And I think to have our human protagonist be a very good character actor, which is what James is first and foremost, playing this scientist that finds this extraordinary cure, you’ve got to believe him every step of the way. And I think the studio, fortunately for me, took that gamble with him.
He’s one of those actors who, if he’s on set with you, and he doesn’t believe in something, he won’t do it, he’s not interested. As frustrating as that can be at times, there’s a real rhyme to that reason, which is basically that you believe in him. And he’s very canny. He immediately realised when he came onto this film, and it’s a testament to the fact that he is ego-free in many ways, he realised the movie wasn’t about him, it’s about Caesar.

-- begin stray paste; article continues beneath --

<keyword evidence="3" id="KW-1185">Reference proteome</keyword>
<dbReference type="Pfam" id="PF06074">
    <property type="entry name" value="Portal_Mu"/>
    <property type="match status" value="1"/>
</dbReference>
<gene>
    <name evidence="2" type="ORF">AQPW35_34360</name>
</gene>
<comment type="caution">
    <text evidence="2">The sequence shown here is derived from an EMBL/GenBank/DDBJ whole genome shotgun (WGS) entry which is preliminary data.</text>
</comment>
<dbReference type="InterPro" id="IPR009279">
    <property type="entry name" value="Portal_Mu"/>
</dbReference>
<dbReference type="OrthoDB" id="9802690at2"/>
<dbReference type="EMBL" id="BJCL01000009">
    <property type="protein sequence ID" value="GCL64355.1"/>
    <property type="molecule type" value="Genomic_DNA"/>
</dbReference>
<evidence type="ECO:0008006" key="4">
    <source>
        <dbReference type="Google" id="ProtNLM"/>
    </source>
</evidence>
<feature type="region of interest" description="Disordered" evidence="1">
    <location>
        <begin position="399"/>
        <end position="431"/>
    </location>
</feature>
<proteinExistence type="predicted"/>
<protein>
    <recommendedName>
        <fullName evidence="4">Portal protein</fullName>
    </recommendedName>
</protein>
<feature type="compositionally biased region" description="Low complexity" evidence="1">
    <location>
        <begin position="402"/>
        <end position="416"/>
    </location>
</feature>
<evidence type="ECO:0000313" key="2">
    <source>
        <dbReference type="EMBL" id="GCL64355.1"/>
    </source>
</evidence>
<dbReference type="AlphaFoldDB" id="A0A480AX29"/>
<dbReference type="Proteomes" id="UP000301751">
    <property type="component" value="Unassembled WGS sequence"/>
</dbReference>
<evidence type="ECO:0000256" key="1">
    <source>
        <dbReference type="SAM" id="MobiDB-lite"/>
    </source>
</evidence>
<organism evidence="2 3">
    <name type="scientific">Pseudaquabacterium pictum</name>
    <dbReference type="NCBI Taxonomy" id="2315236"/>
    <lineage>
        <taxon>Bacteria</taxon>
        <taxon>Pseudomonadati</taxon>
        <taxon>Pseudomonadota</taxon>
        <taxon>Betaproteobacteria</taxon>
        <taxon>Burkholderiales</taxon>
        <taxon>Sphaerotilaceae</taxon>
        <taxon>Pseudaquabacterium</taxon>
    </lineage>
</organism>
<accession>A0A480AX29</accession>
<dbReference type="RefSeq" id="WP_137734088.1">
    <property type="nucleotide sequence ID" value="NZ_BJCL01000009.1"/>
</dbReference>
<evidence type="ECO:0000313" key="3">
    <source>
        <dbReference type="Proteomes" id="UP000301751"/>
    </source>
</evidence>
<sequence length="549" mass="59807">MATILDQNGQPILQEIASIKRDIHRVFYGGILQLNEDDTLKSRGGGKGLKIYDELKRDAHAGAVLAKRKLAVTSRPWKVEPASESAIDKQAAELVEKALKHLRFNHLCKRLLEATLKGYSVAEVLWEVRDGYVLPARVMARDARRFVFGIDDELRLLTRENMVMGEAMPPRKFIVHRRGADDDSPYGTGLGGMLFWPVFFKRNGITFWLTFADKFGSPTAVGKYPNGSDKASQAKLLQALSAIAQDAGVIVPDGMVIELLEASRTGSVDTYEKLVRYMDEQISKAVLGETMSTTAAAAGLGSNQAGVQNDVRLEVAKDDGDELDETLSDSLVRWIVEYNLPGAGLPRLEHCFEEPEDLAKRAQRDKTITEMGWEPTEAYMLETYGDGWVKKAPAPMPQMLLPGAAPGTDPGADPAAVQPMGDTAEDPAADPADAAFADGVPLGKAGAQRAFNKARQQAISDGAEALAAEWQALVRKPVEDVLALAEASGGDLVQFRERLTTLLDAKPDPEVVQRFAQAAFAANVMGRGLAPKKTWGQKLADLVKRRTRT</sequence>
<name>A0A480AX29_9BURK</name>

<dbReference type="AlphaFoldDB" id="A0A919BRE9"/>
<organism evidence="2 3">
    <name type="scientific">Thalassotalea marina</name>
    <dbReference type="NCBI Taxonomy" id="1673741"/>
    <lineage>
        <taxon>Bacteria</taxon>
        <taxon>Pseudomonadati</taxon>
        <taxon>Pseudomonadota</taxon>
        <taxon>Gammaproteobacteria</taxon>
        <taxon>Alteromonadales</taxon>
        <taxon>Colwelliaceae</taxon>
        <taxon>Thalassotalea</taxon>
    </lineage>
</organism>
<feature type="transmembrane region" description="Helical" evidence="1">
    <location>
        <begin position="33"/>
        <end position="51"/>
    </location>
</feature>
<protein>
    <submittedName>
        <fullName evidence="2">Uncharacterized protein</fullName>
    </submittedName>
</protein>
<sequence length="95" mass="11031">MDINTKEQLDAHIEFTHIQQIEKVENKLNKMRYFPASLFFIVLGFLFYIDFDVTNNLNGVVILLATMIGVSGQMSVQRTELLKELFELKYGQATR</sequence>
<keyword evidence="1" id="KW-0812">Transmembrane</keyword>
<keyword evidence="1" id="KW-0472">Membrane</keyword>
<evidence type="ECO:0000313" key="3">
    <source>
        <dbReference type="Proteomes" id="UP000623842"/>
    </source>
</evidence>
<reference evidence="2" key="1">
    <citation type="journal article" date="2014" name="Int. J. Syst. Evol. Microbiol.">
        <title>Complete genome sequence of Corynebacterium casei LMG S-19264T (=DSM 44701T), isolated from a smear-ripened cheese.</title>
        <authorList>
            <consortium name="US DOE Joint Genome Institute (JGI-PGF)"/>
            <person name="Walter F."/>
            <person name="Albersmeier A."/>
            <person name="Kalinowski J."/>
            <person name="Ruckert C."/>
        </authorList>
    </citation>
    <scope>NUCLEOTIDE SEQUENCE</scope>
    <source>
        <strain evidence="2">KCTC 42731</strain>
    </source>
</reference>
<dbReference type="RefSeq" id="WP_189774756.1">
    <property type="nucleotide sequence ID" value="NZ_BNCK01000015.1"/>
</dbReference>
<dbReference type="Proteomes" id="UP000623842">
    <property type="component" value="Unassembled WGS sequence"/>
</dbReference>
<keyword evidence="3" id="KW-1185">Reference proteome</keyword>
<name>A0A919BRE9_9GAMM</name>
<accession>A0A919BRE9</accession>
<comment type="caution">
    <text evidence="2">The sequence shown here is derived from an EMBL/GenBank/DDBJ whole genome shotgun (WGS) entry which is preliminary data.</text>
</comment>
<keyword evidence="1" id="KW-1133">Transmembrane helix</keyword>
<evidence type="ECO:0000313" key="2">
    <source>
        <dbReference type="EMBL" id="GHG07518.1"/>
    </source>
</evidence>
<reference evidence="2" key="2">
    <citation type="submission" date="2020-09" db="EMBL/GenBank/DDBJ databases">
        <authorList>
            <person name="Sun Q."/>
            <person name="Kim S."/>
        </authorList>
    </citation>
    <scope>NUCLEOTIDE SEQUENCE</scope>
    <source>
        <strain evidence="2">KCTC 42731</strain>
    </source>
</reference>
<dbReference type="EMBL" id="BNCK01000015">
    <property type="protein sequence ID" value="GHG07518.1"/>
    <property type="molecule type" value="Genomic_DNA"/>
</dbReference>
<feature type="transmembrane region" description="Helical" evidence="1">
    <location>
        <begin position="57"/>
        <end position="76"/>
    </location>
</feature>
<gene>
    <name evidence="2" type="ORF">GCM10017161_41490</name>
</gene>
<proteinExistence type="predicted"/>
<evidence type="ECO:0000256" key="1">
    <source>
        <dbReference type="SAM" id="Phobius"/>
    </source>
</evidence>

So he supported that all the way through his performance. He always underplays, he always plays in a very understated fashion. So I think that really helped us in many ways, because it made the audience understand very quickly not to look in that direction, but to look in another direction. That’s a real gift.
Gentlemen, thank you very much!